Sydney Travel Guide

Explore Sydney

Looking for a city with impalpable energy and a culture unlike no other? The biggest and most exciting metropolis in Australia is loud, full of energy and impossible not to love.

Located on Australia’s east coast, the city was first founded as a penal colony, and the first European settlement in Australia. Since convict transportation ended in the mid-19th century, it has transformed into a dynamic and global cultural hub, and one of the most multicultural cities in the world.

More than 250 different languages are spoken in Sydney and you can find enclaves and diners from various exotic parts of the world here.


Top Things to Do

Sydney Opera House

Built in 1973, this beautiful performing arts centre has not only become the symbol of Sydney but also one of the 20th century’s most famous and distinctive buildings for its extraordinary architecture. Occupying a prominent part of the Sydney Harbour, the opera house comprises of multiple venues which together host well over 1,500 performances annually. Today, it is a UNESCO World Heritage Site and the most visited attraction in Sydney.

Sydney Harbour Bridge

Spanning across the Sydney Harbour is this regal steel arch bridge that has seen the city blossom into a cosmopolitan hub over the years. Nicknamed “The Coathanger”, the bridge is made up of 28-panel arch trusses and is the world’s tallest steel arch bridge. These days, you can even climb the Sydney Harbour Bridge to its highest point.

Bondi Beach

Stretching one kilometre in length across the eastern suburbs of Sydney, Bondi Beach is extremely popular among both locals and tourists. The waves here make it an excellent surfing spot, although it’s not very safe due to sharks in the area. Pods of whales and dolphins can be sighted in the bay during the months of migration (March–May, September–November). There is also a string of restaurants and cute cafes across the beach boulevard that are popular with Sydneysiders especially on weekends.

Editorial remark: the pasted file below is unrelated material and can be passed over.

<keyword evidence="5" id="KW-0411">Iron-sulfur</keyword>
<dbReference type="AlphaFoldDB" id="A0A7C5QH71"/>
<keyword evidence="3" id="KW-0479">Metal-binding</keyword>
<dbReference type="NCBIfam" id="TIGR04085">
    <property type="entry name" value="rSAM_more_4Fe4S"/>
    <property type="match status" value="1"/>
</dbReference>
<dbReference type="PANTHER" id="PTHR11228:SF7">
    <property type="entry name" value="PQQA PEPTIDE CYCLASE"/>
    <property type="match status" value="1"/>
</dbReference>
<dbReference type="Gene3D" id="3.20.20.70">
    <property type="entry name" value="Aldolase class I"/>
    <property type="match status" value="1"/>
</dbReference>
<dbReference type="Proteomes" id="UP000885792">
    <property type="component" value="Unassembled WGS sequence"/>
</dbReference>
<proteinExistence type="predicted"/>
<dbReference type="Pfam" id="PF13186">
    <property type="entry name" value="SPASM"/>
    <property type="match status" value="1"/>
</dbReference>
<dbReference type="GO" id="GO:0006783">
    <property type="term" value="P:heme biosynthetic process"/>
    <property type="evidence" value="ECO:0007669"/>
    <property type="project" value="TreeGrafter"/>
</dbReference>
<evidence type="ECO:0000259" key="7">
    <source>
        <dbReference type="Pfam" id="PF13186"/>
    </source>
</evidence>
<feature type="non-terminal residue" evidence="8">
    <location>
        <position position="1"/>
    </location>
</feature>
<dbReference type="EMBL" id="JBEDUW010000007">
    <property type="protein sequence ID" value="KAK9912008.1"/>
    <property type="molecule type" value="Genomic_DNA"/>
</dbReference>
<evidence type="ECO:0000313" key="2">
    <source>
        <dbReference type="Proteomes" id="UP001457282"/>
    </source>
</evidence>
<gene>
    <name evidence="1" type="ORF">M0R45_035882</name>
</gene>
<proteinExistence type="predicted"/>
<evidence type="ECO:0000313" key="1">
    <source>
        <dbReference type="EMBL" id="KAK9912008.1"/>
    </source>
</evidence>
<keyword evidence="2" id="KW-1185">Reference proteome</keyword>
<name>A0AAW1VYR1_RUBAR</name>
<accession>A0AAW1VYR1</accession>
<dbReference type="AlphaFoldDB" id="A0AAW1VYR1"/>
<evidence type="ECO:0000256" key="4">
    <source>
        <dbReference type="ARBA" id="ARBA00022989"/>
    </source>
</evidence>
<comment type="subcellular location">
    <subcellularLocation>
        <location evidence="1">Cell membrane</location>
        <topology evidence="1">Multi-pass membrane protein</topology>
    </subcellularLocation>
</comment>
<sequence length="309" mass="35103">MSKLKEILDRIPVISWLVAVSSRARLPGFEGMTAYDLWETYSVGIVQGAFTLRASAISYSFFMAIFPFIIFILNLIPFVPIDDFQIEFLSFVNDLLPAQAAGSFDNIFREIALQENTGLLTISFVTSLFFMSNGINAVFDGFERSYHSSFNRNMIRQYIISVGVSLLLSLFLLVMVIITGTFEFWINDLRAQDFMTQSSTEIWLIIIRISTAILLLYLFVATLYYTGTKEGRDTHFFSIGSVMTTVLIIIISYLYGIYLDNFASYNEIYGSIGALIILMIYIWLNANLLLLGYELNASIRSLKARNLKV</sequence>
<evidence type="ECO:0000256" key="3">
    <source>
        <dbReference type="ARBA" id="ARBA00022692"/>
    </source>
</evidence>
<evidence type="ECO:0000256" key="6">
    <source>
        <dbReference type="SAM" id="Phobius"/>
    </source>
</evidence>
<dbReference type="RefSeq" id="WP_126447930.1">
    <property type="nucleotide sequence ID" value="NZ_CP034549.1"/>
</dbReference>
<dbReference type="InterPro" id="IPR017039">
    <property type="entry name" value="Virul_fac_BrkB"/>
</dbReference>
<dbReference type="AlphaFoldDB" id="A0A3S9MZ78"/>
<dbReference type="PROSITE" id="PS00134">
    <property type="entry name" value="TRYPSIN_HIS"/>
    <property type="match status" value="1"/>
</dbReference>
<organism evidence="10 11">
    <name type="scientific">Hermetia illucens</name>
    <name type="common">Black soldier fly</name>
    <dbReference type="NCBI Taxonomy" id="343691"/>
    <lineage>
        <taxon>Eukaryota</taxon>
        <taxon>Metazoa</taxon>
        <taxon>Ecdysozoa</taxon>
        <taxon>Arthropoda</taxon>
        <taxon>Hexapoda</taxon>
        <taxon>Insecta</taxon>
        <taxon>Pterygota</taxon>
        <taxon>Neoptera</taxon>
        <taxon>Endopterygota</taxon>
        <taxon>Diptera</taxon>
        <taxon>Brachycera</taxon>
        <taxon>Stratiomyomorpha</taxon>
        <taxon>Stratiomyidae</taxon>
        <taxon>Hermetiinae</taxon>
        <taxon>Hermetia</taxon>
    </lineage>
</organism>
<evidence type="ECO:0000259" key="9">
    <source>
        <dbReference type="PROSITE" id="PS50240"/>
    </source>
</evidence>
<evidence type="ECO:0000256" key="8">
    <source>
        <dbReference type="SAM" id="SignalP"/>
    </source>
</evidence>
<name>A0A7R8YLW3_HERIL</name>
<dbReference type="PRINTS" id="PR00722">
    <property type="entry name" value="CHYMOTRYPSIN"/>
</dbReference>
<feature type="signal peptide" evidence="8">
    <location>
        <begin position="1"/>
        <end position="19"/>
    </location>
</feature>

Royal Botanic Garden

Dating back to 1816, the botanic garden is the oldest scientific institution in Australia. Covering 30 hectares of green space in the Sydney Harbour area, the garden forms a large natural amphitheatre, wrapped around Farm Cove. The most prominent landscape feature in the garden is the historic sandstone seawall that provides a focal point for travellers and photographers.

Auburn Gallipoli Mosque

The biggest mosque in Sydney is designed in the Ottoman-style and located in the Auburn suburb of Sydney. More than 500 worshippers attend prayer sessions at the mosque every day. The mosque’s name invokes the legacy of the Gallipoli Campaign during World War I.

Where to Eat and Drink

Whether you are a picky eater or a hardcore foodie, one thing is for sure — you’ll never go hungry in Sydney. As the most international and cosmopolitan city in the southern hemisphere, Sydney has no shortage of high-end restaurants, cheap diners or food trucks serving cuisine from around the world. Muslims will also be happy with the flurry of halal restaurants found here in Sydney.


Recommended places to eat

Atlantis on the Bay

Lauded as the best Lebanese restaurant in Sydney, this halal restaurant prides itself for serving fresh ingredients and the best meat, against the stunning backdrop of Brighton Beach. Their chefs have all been trained in culinary sciences and specialise in Arabic and Lebanese food. The romantic atmosphere and stylish design also make it an excellent place to celebrate a special occasion.

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Quay

Headed by world-renown chef Peter Gilmore, Quay serves up quintessential modern Australian cuisine that matches the beautiful harbour setting. You’ll be guaranteed a truly memorable dining experience that celebrates the diversity of local, natural ingredients cooked with creativity and passion.

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Season Thai Restaurant by Thai Riffic